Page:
Gardening

How to plant new zealand spinach

Tetragonia tetragonioides , formerly called Tetragonia expansa

New Zealand spinach is a vegetable originally from Oceania, having been used as a source of vitamin C by English navigators on their travels through the region during the 18th century. More suitable for cultivation in tropical regions than real spinach, New Zealand spinach has leaves and tips of nutritious branches that are usually eaten cooked like spinach, but also contain a high concentration of oxalates, therefore it should be consumed in moderation.

Climate

New Zealand spinach can be grown in a temperature range from 16 ° C (better if it is above 20 ° C) to 30 – 35 ° C. This plant cannot withstand low temperatures and frost.

Brightness

New Zealand spinach needs high light and should receive direct sunlight for at least a few hours daily. In very hot regions (30 ° C or more), the plant can benefit from receiving some shade in the hottest hours of the day.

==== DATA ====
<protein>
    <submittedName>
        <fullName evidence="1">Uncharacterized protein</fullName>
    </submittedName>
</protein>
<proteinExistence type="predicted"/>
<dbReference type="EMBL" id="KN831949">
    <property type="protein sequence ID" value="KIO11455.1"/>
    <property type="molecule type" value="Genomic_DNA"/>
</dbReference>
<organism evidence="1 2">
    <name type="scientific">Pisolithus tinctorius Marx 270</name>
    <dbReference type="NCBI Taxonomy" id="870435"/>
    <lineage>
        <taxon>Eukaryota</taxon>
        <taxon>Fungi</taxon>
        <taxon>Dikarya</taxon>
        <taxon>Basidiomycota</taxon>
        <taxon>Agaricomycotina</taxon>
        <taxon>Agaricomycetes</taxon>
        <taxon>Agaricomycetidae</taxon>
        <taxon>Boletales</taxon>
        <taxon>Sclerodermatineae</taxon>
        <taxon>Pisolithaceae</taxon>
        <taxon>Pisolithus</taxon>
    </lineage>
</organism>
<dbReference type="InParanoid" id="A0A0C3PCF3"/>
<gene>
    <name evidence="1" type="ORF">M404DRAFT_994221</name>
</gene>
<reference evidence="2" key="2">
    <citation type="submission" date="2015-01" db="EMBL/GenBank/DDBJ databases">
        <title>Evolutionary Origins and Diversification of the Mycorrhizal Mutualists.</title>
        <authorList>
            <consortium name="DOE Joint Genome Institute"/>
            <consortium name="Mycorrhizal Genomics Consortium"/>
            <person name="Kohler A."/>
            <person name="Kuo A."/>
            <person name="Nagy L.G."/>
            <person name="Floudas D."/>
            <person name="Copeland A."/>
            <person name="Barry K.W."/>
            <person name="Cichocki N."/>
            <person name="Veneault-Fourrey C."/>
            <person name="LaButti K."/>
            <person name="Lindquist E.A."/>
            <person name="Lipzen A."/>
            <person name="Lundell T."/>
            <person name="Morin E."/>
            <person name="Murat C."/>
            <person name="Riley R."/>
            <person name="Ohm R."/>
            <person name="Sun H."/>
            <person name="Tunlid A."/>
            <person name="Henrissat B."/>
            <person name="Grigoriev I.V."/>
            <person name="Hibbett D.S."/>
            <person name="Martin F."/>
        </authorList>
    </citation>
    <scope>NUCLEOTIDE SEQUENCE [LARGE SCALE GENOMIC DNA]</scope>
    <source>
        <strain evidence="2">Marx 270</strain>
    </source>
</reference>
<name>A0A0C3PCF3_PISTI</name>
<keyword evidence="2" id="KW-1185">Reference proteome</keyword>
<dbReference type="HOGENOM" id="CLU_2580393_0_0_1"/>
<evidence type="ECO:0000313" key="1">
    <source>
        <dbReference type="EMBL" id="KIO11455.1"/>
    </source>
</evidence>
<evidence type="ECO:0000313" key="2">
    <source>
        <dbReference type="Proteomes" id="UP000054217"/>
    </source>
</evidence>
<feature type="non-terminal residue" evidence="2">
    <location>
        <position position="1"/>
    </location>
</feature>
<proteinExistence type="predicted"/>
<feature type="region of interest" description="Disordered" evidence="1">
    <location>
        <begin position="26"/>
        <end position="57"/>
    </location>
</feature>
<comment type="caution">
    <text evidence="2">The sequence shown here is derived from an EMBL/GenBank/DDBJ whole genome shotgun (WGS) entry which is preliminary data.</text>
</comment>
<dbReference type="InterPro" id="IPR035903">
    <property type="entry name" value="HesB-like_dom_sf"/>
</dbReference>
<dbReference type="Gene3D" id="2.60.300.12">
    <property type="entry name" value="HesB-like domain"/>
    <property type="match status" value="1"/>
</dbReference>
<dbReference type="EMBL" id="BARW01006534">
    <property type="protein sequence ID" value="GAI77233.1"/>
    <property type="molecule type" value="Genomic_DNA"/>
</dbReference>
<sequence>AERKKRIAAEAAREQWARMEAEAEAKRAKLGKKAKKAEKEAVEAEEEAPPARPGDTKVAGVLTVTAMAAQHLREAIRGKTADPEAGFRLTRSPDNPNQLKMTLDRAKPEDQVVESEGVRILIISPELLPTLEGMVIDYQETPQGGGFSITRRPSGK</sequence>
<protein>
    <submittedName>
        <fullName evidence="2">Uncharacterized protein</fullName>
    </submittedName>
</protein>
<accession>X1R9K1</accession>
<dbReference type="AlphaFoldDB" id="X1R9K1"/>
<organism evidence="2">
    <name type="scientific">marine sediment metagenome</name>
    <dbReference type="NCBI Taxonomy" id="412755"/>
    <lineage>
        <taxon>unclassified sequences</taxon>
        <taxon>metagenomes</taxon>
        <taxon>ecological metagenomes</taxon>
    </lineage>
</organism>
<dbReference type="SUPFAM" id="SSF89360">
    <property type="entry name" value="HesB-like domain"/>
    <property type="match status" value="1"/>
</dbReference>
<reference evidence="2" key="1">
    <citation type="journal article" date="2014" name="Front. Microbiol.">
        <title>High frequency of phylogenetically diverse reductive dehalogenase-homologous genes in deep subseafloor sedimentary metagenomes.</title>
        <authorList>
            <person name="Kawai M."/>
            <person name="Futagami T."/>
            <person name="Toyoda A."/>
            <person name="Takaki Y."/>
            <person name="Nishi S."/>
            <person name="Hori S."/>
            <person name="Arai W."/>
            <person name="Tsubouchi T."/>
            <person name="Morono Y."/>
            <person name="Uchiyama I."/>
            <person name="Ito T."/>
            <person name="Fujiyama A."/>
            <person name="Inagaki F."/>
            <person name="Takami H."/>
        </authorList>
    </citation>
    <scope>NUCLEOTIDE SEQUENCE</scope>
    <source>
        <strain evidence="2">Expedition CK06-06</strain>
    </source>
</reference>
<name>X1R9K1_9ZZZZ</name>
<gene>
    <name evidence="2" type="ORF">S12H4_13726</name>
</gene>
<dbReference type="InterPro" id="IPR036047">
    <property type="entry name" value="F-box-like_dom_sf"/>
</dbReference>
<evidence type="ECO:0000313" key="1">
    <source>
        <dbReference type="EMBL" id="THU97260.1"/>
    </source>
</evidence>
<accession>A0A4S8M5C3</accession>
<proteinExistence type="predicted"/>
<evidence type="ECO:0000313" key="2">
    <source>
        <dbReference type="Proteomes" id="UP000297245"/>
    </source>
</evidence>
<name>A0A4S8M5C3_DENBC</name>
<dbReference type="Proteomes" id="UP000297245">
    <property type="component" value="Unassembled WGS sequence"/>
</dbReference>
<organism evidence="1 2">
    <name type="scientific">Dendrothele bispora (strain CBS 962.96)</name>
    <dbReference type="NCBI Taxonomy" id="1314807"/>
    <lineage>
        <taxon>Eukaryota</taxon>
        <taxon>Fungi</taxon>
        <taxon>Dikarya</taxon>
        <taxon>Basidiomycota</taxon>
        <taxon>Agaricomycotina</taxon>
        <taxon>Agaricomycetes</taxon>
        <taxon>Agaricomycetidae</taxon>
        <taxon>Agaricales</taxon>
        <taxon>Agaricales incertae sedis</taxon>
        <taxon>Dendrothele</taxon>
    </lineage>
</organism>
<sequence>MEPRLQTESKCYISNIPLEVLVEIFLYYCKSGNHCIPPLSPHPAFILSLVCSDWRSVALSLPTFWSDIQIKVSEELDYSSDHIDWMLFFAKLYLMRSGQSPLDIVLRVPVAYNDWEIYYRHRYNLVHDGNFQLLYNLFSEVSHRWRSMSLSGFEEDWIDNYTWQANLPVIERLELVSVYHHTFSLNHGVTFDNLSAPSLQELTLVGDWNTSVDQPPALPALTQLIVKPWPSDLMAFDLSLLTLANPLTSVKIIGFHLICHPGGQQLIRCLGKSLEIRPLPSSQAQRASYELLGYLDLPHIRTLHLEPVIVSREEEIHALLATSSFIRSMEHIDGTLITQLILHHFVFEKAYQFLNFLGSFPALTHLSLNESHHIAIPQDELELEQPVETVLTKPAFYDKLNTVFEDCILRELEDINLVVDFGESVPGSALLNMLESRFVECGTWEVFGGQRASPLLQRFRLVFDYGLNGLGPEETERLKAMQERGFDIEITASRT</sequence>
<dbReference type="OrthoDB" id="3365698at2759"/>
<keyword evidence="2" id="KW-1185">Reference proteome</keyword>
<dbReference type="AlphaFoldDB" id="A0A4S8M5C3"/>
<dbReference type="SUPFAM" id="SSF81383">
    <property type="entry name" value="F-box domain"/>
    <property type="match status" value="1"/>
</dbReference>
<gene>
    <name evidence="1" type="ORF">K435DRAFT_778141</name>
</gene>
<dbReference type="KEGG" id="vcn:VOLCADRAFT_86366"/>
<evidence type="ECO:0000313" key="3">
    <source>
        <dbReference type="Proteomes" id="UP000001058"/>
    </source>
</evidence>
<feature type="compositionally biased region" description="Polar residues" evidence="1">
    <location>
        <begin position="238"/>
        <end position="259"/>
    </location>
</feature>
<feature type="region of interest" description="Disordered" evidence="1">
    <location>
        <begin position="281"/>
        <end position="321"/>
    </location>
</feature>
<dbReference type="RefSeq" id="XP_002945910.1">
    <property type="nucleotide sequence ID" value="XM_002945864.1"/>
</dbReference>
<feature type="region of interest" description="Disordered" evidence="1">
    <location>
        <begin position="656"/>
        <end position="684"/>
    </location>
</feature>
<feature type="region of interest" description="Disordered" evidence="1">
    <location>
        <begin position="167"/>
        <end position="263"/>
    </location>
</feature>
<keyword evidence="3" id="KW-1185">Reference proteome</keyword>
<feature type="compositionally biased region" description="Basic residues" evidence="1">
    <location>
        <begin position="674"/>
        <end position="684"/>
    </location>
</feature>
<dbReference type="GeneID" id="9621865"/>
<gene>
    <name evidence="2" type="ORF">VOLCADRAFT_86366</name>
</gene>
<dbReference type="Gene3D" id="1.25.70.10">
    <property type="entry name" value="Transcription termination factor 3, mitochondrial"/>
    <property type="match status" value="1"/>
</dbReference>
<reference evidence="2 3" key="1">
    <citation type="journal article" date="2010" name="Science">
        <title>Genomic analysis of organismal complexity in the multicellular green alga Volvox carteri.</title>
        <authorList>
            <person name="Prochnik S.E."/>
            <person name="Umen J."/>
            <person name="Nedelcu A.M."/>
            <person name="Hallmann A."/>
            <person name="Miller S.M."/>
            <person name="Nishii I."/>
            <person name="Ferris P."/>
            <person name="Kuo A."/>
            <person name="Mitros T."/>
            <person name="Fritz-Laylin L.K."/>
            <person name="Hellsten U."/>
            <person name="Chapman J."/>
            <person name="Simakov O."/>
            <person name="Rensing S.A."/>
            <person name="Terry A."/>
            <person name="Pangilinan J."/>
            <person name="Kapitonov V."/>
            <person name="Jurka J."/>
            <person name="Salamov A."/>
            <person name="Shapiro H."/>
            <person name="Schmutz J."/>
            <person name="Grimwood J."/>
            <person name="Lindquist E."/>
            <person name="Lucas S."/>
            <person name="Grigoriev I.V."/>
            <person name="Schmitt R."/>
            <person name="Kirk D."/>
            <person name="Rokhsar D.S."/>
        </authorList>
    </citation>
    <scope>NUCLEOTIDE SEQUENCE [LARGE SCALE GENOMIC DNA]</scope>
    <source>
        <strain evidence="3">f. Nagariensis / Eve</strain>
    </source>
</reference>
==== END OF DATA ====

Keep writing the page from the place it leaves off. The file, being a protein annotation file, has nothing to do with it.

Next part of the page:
Ground

The soil must be well drained, light, fertile and rich in organic matter. The plant is tolerant of soil pH, but grows best when the pH is between 6.0 and 7.0.

Irrigation

Irrigate as often as necessary so that the soil is kept moist, without being soaked. This plant is resistant to short periods of drought, but grows better if water is not lacking.

Planting

The seeds (actually nuts) can be sown directly at the final location of the garden. Soaking the seeds in water for 1 day can hasten germination, which is usually slow (between 2 weeks to 3 months or more).

The seeds can also be sown in seedlings or small pots, with the seedlings being transplanted when they have 4 to 6 real leaves.

Although New Zealand spinach can also be propagated by chunks of branches, which take root easily when partially submerged in water, it is rare to find someone who uses this planting method, even in hot climates where it can be grown by all year.

New Zealand spinach can be easily grown in planters and large pots.

Cultivation

Remove invasive plants that are competing for nutrients and resources.

Harvest

Harvesting the leaves and tips of the branches can begin when the plant is well developed, which usually occurs 50 to 80 days after planting, repeating the harvest every one or two weeks thereafter.

Older leaves are less tender and are more bitter than young leaves.

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